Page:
A’s long ball is back!
Rookie catcher Austin Allen had his first MLB homer to give the A’s two-runs and a 5-4 lead.
Olson ended the night with a two-run homer and a solo shot to right-center. His first home run of the night gave the A’s (8-4) their first lead of the game 2-1. His second off Luke Farrell‘s first pitch of the game gave the A’s their sixth and final run of the night. The A’s had four home runs Wednesday night and extended their win streak to five games.
Bob Melvin talked about how big of a day it was for his rookie catcher Allen:
“Talk about a huge hit and a huge homer and then calling a win and finishing out. It’s a big day for him. You always remember those days, certainly your first homer but contributing all the way around and catching a W, especially when we are behind, this will be a day that he will remember forever, so huge contributions from him and obviously we have been known to hit homers before and score a lot of runs with homers so it is not a surpirse.”
Allen was 0-for-11 prior to his home run, and Melvin explained that players tend to press a bit when they don’t get a hit right away. He said he talked to Allen about that:
“It is frustrating when you see multiple games go by and you have no hits. You start to press a little bit but obviously he wont anymore and his first one was as impactful as it could possibly be being that were down by one and all of a sudden were ahead by one so now i think he can relax a little bit more with his at bats.”
Sean Manaea gave up a solo homer to Shin-Soo Choo (3) on a 90-mph fastball to start the game with an early 1-0 lead. He struck out three to end the first inning and what looked like was getting better only got worse in the fourth.
Manaea didn’t have much to say about his performance:
“No, overall I thought it was OK. I felt good going in and ya just lost the game, I don’t know. Overall it was just an OK outing.”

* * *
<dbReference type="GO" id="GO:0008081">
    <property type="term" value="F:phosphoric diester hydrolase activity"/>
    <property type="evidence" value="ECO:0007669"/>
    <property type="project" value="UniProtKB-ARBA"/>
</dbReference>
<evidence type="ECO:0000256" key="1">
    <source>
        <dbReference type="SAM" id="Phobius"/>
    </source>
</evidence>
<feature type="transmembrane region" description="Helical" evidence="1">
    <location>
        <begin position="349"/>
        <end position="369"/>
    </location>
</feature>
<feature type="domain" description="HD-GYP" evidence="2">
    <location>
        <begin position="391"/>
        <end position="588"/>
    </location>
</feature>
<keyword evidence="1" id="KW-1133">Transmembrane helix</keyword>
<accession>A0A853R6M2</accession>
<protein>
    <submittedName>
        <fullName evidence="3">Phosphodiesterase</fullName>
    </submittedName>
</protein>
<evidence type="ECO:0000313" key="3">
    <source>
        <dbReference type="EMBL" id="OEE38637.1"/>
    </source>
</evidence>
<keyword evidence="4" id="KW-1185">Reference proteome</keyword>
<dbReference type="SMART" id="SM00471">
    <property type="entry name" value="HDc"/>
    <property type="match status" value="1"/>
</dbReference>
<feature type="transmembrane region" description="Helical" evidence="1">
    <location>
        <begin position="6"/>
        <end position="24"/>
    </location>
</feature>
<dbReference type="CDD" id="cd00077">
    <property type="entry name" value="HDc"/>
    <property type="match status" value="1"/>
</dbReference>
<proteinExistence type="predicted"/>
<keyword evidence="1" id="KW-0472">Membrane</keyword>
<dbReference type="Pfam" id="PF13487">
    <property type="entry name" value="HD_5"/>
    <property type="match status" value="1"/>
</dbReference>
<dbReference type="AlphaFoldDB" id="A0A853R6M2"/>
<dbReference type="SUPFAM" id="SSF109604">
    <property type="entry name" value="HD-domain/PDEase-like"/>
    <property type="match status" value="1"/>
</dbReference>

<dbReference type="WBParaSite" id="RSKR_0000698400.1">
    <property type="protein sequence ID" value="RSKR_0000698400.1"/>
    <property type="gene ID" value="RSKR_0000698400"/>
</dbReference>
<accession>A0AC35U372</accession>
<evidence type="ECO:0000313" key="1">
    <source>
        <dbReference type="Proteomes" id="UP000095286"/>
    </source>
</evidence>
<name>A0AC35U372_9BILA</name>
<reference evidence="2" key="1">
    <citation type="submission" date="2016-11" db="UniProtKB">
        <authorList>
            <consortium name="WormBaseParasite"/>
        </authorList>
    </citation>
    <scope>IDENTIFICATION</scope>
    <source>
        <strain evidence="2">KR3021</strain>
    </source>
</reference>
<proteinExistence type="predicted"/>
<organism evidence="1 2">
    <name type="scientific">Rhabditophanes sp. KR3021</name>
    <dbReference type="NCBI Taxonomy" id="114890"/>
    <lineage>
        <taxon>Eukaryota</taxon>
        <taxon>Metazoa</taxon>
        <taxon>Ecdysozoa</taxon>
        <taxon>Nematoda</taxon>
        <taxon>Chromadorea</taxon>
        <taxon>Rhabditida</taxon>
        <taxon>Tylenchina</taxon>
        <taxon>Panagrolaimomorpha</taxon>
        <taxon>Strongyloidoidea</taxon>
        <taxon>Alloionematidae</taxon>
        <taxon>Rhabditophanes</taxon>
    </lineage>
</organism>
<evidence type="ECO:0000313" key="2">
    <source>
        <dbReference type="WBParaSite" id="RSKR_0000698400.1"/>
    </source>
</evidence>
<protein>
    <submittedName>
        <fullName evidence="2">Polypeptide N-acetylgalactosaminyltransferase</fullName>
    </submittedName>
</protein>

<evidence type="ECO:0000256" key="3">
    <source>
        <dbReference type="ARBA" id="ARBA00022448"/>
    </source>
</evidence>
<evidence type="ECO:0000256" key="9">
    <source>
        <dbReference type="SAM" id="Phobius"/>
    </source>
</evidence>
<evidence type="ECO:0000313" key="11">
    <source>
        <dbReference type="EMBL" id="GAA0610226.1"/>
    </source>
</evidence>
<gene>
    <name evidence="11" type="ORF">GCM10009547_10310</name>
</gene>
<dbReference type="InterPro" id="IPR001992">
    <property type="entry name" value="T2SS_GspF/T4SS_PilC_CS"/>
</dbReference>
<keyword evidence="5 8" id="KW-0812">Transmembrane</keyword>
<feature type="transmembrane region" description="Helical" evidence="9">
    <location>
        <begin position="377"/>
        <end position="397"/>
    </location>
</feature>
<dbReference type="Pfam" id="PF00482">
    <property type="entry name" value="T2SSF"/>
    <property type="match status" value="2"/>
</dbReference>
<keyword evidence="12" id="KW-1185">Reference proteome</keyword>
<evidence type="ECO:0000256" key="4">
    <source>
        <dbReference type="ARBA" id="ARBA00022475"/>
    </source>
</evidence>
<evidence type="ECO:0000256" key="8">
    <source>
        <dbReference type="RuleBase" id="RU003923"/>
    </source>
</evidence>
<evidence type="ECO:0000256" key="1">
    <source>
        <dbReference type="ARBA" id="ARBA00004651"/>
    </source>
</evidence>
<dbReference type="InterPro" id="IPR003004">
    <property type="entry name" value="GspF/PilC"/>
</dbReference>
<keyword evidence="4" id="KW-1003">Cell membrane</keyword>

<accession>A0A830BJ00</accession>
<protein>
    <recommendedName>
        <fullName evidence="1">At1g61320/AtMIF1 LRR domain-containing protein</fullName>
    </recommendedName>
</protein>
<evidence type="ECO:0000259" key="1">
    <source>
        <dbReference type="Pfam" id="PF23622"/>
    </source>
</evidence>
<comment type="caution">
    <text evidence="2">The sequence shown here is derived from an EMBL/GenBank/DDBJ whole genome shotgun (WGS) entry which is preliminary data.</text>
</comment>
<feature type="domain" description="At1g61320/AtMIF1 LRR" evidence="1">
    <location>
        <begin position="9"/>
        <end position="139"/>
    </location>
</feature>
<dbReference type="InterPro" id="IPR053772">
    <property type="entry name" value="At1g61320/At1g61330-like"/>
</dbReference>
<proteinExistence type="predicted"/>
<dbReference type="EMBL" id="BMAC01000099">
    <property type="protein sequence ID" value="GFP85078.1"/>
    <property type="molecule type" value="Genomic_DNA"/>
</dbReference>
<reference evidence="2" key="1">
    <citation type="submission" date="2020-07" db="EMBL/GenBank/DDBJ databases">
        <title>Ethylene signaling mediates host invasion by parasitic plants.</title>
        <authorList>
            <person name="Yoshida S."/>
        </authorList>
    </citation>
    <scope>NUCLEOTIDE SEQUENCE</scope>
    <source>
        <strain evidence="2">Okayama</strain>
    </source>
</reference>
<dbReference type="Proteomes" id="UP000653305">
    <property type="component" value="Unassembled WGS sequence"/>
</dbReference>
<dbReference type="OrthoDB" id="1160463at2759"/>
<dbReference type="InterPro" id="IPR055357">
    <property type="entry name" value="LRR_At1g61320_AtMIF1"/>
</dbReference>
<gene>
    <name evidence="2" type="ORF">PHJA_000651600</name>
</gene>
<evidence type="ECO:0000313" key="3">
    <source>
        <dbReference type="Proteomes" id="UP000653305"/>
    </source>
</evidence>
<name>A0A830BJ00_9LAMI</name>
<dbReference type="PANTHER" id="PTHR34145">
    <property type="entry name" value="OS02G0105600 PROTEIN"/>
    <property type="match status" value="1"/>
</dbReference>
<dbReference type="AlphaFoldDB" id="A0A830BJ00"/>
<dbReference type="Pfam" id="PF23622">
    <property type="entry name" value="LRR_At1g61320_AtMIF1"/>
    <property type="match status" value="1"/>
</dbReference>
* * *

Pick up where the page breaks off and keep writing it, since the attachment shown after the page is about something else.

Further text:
Melvin said he isn’t worried about Manaea, and talked about what went wrong in the fourth:
“Just his location kinda quit on him a little bit. He got some balls in the middle of the plate so just having trouble getting through those middle innings some point in time he will I believe so, but the first three seem to be pretty good and then obviously Choo his first one out of the ballpark and settles down. Has a nice inning, gets us to that point but just struggled enough in the fourth where we needed to get someone else and Burch did a fantastic job for us today so at times you have to pick somebody up and Burch picked Sean up tonight.”
Todd Friazer led off the fourth inning with a single to center. Robinson Chirinos walked to follow. Nick Solak hit a line-drive RBI double down the right-field foul line and the ball landed in the back corner of right field to tie the game 2-2.
With men on second and third, no outs, Isiah Kiner-Falefa hit a blooper to gold glove third baseman Matt Chapman who couldn’t get full control of the ball and had to eat it on the play. There was no error on the play, but a run scored making it 3-2 and still no outs.
Rob Refsnyder hit a sac-fly to deep right-center to make it 4-2 and give the A’s their first out. Manaea had 73 pitches before he was relieved by Smith, who somehow managed to quickly get two outs in just seven pitches and got the A’s out of the inning down 4-2.